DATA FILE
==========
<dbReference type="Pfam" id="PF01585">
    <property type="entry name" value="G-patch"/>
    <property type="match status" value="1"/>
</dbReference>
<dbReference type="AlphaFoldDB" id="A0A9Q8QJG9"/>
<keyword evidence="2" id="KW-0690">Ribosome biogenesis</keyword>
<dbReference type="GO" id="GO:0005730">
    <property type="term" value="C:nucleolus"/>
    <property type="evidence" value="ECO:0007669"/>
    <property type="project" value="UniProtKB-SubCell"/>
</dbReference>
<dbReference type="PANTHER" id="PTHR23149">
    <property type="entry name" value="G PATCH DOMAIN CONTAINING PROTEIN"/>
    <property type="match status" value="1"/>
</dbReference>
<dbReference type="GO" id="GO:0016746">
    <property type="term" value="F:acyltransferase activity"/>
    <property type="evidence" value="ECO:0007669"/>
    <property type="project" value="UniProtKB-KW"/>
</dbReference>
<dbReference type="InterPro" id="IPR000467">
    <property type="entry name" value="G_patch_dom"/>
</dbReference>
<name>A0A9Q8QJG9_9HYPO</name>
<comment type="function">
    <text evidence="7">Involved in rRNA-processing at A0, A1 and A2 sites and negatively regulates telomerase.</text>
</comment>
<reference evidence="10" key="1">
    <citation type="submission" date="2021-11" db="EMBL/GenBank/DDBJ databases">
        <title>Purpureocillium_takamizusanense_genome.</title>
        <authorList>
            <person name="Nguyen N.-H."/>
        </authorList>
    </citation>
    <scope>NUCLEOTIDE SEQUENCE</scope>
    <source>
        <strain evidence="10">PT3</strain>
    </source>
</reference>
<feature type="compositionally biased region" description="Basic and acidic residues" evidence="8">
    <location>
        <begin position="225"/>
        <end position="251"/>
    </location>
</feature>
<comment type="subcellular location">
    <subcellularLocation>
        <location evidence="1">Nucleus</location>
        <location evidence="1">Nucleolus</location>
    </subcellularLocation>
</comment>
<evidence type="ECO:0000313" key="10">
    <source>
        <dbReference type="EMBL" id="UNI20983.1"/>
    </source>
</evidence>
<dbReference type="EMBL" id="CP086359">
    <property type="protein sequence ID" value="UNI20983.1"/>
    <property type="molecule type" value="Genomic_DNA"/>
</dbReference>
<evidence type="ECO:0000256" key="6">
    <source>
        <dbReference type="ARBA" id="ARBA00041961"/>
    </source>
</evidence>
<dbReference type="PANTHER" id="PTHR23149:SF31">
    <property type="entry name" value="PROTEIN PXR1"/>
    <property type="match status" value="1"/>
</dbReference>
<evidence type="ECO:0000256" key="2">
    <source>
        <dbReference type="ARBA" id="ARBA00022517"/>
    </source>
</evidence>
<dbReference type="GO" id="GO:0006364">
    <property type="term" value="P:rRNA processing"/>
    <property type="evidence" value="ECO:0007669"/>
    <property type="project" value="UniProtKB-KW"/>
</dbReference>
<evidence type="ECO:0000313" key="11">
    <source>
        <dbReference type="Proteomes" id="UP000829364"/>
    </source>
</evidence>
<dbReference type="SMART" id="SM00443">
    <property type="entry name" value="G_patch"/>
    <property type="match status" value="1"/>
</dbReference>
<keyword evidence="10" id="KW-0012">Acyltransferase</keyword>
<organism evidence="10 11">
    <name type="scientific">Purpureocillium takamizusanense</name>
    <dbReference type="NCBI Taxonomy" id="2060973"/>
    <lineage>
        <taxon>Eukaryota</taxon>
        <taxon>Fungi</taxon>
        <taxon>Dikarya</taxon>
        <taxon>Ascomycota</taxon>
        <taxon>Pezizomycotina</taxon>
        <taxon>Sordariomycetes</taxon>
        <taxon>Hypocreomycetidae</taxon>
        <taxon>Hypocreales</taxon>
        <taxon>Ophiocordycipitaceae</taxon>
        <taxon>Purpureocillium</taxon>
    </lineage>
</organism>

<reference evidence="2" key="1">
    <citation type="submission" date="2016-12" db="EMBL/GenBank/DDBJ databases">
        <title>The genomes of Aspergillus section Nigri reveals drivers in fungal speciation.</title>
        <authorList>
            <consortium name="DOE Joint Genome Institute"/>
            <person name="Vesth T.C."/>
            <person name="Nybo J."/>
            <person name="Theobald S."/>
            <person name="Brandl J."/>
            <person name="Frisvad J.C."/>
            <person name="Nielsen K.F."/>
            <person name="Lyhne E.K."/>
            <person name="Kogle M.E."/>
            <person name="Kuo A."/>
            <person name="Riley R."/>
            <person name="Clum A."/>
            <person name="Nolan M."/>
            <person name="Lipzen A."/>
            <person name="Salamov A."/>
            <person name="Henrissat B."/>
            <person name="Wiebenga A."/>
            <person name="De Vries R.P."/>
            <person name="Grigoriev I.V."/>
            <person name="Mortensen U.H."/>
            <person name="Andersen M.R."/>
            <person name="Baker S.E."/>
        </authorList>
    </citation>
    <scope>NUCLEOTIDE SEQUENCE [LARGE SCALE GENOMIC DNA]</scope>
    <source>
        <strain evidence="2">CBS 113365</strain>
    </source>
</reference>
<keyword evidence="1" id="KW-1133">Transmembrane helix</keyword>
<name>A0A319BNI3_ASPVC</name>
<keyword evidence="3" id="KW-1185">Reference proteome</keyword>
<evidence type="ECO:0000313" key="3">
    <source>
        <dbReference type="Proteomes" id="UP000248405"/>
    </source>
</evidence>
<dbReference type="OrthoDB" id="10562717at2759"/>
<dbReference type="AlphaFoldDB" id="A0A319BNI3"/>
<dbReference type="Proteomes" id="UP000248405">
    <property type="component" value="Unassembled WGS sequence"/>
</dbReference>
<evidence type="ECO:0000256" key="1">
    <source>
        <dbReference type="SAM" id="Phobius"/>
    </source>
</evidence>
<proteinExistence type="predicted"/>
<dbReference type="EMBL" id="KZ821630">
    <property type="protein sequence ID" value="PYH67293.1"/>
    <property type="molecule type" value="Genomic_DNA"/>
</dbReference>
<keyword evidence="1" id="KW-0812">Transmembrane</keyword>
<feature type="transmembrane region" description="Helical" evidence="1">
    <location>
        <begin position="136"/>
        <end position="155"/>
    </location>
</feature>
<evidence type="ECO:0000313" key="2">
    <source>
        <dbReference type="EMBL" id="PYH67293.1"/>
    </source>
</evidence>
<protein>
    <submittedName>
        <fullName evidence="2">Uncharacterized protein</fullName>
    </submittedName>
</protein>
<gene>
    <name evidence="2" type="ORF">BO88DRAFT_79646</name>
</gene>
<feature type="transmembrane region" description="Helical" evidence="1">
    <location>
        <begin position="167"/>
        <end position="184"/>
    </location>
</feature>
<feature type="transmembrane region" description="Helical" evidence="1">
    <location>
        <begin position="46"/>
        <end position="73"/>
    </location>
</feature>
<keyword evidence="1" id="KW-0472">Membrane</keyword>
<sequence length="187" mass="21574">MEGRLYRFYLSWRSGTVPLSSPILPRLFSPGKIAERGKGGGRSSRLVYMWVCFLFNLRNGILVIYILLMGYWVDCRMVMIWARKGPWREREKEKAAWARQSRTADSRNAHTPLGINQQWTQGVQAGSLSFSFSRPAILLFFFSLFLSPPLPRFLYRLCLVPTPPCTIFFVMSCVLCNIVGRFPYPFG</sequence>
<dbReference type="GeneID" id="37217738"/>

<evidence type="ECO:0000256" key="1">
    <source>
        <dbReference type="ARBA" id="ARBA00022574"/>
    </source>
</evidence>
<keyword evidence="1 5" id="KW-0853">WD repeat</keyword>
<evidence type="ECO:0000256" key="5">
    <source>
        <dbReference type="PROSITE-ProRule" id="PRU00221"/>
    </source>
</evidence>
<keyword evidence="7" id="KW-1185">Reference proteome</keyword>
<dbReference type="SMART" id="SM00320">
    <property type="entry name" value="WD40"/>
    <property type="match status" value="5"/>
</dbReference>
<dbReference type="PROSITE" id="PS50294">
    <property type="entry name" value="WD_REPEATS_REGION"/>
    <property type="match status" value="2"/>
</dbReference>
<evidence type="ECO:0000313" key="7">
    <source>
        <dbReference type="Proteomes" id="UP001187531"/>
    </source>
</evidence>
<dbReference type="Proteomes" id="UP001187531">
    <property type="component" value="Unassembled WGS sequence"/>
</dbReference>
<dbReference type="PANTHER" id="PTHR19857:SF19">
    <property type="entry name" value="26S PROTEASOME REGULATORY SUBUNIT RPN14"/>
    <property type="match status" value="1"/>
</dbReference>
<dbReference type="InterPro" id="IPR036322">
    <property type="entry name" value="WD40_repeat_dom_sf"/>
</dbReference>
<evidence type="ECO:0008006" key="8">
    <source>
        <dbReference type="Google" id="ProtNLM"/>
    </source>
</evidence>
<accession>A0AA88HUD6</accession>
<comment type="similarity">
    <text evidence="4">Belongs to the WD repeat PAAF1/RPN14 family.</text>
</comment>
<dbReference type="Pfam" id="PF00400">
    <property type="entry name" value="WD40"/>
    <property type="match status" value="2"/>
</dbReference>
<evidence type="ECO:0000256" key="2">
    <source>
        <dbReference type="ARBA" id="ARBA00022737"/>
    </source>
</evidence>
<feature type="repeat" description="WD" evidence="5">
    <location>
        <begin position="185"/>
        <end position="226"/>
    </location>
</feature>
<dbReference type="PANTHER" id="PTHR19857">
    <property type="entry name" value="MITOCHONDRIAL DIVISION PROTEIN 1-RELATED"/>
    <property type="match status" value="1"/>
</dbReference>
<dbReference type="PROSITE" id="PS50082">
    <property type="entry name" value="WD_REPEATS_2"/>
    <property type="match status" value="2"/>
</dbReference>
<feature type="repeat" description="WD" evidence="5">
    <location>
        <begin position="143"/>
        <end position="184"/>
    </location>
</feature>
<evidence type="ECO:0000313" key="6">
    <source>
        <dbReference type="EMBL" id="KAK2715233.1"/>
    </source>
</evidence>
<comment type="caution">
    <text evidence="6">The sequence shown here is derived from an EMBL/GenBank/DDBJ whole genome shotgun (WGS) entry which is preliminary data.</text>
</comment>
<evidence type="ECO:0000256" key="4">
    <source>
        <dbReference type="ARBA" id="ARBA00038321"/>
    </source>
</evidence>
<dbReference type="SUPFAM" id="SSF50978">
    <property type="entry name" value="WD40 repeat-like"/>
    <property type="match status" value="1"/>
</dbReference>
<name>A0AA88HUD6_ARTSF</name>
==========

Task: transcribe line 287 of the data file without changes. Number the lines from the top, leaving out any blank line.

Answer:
<name>A0AA88HUD6_ARTSF</name>